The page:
Amardeep Kaleka is praying (see picture below). His father, Satwant Kaleka, the president of a Sikh temple near Milwaukee was shot by a man whose motives are not yet clear. Amardeep’s father, we now know, did not make it.
Prayer is one of the most universal human gestures. You can even be a deist like Albert Einstein, who believed in God but not in the God of Abraham, Isaac, and Jacob (a God who joins himself to a particular people), and still imagine that there is a dimension of the mind, a noosphere, which connects us all immaterially and in which change for the good or the bad is possible.
Even if Einstein did not so imagine, but believed more modestly that sympathy is the first and most important foundation of ethical behavior, he might well have understood that prayer is an expression of sympathy, to be greatly prized even by those who cannot bring themselves to pray.
The question worth pondering: is Spinoza's God in whom Einstein so ardently believed like a brain as Einstein was wont to think of a brain, a muscle with no personality, or is Spinoza’s God a brain as we now know it to be, a place in which beliefs, data, and emotions are processed and combined?
Since intelligence is a place like the latter, and interactive by nature, the conclusion is inescapable: prayer is a supremely logical gesture.
I believe in Spinoza’s God, Who reveals Himself in the lawful harmony of the world. [Einstein, Albert; Calaprice, Alice. The Ultimate Quotable Einstein (p. 325). Princeton University Press. Kindle Edition.]
To [the sphere of religion] belongs the faith in the possibility that the regulations valid for the world of existence are rational, that is, comprehensible to reason. I cannot conceive of a genuine scientist without that profound faith. [Einstein, Albert; Calaprice, Alice. The Ultimate Quotable Einstein (p. 334). Princeton University Press. Kindle Edition.]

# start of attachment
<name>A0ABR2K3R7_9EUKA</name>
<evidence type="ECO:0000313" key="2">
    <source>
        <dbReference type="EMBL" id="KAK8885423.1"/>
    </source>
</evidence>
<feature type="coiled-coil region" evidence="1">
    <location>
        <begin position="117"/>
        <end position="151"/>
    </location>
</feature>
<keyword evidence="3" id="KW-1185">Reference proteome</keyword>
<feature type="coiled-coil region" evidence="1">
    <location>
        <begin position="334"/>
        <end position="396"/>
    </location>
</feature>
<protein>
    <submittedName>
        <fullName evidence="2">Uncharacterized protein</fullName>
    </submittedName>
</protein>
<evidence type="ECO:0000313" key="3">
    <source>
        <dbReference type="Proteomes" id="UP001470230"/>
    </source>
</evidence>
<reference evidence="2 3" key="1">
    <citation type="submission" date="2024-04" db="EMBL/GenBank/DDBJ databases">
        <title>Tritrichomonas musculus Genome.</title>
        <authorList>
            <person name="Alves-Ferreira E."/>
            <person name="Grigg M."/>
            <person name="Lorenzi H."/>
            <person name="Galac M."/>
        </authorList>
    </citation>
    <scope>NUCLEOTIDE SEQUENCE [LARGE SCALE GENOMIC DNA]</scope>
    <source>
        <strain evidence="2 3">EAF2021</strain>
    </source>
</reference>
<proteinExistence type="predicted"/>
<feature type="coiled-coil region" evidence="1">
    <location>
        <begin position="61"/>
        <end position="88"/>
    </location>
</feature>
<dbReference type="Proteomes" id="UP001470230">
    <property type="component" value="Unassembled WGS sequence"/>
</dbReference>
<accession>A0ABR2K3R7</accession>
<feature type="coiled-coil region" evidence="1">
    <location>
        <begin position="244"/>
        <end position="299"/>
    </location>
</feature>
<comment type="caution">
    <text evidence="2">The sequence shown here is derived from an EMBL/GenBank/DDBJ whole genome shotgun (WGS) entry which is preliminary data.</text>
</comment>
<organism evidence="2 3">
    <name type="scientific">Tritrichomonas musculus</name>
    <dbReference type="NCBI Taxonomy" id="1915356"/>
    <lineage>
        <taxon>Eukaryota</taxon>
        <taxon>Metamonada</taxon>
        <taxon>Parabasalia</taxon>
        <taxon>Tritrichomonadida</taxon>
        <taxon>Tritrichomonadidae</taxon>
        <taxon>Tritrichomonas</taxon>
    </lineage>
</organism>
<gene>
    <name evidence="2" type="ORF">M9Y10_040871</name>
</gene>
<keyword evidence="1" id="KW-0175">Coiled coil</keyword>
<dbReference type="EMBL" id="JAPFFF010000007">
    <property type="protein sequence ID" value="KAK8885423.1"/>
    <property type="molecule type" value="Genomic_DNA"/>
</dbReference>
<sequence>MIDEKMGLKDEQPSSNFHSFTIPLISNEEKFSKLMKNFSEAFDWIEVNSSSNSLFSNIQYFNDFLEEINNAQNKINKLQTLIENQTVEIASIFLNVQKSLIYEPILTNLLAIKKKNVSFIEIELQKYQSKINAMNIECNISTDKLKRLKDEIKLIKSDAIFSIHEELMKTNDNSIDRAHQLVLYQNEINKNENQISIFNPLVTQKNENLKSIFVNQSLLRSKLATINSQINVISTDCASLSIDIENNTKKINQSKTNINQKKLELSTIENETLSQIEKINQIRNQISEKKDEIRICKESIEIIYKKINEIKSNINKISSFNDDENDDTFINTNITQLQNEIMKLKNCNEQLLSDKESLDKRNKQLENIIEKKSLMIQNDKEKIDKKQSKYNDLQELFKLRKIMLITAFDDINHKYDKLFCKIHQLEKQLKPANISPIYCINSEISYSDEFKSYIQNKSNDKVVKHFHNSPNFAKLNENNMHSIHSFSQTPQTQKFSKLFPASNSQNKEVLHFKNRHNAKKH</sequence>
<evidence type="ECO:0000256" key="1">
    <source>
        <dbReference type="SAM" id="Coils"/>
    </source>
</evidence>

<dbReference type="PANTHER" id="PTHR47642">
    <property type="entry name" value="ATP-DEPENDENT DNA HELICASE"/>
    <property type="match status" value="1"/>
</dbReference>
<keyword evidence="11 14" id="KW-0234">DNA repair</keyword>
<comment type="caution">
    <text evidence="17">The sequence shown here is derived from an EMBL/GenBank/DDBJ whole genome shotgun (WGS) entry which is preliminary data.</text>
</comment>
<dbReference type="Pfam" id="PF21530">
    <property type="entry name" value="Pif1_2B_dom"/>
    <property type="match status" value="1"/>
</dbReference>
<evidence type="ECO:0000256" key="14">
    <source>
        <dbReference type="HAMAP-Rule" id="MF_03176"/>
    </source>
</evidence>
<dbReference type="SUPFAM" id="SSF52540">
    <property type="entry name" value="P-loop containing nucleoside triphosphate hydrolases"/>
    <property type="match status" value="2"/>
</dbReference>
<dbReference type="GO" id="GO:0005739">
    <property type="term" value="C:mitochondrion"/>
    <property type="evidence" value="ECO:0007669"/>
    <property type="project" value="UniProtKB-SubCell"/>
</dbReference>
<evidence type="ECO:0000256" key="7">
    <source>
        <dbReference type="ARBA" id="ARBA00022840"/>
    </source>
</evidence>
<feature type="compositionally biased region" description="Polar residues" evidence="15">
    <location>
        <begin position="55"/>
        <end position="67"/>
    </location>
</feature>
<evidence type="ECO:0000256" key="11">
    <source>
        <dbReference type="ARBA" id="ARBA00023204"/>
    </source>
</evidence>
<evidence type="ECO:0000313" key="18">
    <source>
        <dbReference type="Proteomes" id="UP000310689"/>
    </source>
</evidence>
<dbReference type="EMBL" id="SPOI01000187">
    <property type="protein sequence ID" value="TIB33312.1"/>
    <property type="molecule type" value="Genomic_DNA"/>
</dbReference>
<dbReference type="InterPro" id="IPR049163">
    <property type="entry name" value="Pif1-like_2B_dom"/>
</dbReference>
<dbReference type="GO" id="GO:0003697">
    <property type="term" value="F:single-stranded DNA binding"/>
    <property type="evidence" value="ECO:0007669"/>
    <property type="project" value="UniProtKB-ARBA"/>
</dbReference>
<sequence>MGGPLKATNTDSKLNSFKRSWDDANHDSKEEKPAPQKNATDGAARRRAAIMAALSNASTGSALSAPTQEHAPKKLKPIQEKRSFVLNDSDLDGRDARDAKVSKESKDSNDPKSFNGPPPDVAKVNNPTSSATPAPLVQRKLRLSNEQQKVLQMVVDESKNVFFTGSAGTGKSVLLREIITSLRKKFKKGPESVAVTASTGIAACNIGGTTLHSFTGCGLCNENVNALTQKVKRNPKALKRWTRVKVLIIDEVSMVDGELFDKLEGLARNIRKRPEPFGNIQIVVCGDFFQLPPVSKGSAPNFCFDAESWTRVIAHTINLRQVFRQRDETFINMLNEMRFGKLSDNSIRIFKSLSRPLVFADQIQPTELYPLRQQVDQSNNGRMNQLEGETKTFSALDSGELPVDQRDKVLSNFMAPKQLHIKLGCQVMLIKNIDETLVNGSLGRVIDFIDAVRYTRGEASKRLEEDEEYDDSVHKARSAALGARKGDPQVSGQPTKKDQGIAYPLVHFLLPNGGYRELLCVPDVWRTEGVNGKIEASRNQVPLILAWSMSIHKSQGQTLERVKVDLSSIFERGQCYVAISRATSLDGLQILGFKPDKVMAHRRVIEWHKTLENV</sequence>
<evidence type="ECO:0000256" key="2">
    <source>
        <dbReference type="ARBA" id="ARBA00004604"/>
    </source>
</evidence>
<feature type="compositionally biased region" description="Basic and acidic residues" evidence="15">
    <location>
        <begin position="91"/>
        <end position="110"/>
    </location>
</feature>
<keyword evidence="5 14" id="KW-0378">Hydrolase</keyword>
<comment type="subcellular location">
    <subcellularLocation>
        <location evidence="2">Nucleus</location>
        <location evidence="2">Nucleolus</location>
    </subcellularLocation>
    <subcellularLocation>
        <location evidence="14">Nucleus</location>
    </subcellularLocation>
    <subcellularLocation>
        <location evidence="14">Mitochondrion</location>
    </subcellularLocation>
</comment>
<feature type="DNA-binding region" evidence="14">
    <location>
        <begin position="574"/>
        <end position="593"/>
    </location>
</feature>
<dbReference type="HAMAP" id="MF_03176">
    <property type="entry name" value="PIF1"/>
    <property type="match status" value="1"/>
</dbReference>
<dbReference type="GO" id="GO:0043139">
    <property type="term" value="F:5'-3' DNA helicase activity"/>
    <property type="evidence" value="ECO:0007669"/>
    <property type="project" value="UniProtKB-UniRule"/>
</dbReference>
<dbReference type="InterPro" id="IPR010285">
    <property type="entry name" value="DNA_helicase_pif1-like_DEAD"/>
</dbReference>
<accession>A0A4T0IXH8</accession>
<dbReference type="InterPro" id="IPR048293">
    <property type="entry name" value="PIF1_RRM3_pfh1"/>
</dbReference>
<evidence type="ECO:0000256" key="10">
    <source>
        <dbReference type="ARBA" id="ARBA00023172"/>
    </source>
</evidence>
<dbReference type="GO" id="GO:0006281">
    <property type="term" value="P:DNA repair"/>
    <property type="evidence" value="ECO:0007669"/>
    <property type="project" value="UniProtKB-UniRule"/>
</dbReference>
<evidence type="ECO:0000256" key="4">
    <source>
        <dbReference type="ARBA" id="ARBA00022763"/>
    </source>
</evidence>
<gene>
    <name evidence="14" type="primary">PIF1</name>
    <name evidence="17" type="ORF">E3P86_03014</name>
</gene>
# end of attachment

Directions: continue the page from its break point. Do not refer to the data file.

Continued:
A religious person is devout in the sense that he has no doubt about the significance of those super-personal objects and goals that neither require nor are capable of rational foundation. [Einstein, Albert; Calaprice, Alice. The Ultimate Quotable Einstein (pp. 334-335). Princeton University Press. Kindle Edition.] Einstein, it is fair to say, was frum in the sense he defines.
A man’s ethical behavior should be based effectively on sympathy, education, and social relationships. [Einstein, Albert; Calaprice, Alice. The Ultimate Quotable Einstein (p. 328). Princeton University Press. Kindle Edition.]
We should take care not to make the intellect our god; it has, of course, powerful muscles, but no personality. [Einstein as quoted in Jerry Mayer's Bite-Size Einstein (p. 25). The quote is unsourced. It is consistent with other things Einstein said, but that does not mean the quote is his. I cite it with reservations. Regardless, we now know that the brain is far more than an elaborate computer. Belief and emotion, not to mention the powers of which Paul speaks – faith, hope, and love – are the fuel on which the brain runs.]